tr.v. op·pressed, op·press·ing, op·press·es
1. To keep down by severe and unjust use of force or authority: a people who were oppressed by tyranny.
2. To cause to feel worried or depressed: "People were at a loss ... oppressed by the atmosphere of the dead man's room" (Ward Just).
3. Obsolete To overwhelm or crush.
[Middle English oppressen, from Old French opresser, back-formation from oppression, oppression, from Latin oppressiō, oppressiōn-, from oppressus, past participle of opprimere, to press against : ob-, against; see OB- + premere, to press; see per-4 in the Appendix of Indo-European roots.]
The American Heritage® Dictionary of the English Language, Fifth Edition copyright ©2018 by Houghton Mifflin Harcourt Publishing Company. All rights reserved.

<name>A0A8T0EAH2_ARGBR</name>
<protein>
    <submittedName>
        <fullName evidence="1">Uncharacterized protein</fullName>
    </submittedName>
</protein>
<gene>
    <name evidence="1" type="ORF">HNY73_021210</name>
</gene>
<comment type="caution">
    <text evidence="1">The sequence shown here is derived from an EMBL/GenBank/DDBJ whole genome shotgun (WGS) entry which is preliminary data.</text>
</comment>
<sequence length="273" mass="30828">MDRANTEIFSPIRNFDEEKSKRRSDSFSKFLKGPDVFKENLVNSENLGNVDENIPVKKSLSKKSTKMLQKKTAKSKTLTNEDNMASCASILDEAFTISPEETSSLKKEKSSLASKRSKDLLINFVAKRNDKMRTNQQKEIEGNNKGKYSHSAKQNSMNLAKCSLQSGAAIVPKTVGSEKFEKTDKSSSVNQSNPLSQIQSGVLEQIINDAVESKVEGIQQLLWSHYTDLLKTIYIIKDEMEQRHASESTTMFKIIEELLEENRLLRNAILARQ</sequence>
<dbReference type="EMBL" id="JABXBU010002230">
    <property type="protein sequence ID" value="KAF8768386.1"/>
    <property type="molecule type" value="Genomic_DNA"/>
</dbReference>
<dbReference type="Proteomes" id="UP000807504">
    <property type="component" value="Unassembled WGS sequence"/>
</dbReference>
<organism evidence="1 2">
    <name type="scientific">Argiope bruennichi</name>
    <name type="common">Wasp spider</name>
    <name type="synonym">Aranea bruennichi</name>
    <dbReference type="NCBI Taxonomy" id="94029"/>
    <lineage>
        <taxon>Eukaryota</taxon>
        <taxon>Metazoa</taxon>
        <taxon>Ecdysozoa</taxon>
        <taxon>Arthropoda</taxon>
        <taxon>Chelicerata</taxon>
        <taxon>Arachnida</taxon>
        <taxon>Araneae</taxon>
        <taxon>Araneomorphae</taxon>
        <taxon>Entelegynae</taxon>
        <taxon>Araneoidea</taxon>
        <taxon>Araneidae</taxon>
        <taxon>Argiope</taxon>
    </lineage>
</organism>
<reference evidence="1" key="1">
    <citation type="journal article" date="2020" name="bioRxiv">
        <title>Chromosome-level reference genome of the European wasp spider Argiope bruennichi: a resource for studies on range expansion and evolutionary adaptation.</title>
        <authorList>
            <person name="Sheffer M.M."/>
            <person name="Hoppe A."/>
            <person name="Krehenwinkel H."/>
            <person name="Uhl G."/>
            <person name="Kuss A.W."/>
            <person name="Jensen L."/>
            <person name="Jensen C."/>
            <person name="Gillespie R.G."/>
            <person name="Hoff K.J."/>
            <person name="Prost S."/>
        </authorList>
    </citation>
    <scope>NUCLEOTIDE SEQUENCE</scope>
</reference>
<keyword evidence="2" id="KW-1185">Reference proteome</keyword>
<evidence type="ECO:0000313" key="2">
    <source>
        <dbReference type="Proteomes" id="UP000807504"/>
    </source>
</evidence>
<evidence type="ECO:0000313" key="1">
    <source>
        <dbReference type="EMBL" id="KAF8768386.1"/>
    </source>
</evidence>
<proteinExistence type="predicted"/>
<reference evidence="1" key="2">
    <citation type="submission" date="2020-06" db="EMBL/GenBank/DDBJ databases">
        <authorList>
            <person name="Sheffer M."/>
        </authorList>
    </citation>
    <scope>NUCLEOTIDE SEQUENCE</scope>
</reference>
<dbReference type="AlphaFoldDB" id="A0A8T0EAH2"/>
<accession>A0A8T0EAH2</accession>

Indo-European & Semitic Roots Appendices
Thousands of entries in the dictionary include etymologies that trace their origins back to reconstructed proto-languages. You can obtain more information about these forms in our online appendices:
The Indo-European appendix covers nearly half of the Indo-European roots that have left their mark on English words. A more complete treatment of Indo-European roots and the English words derived from them is available in our Dictionary of Indo-European Roots.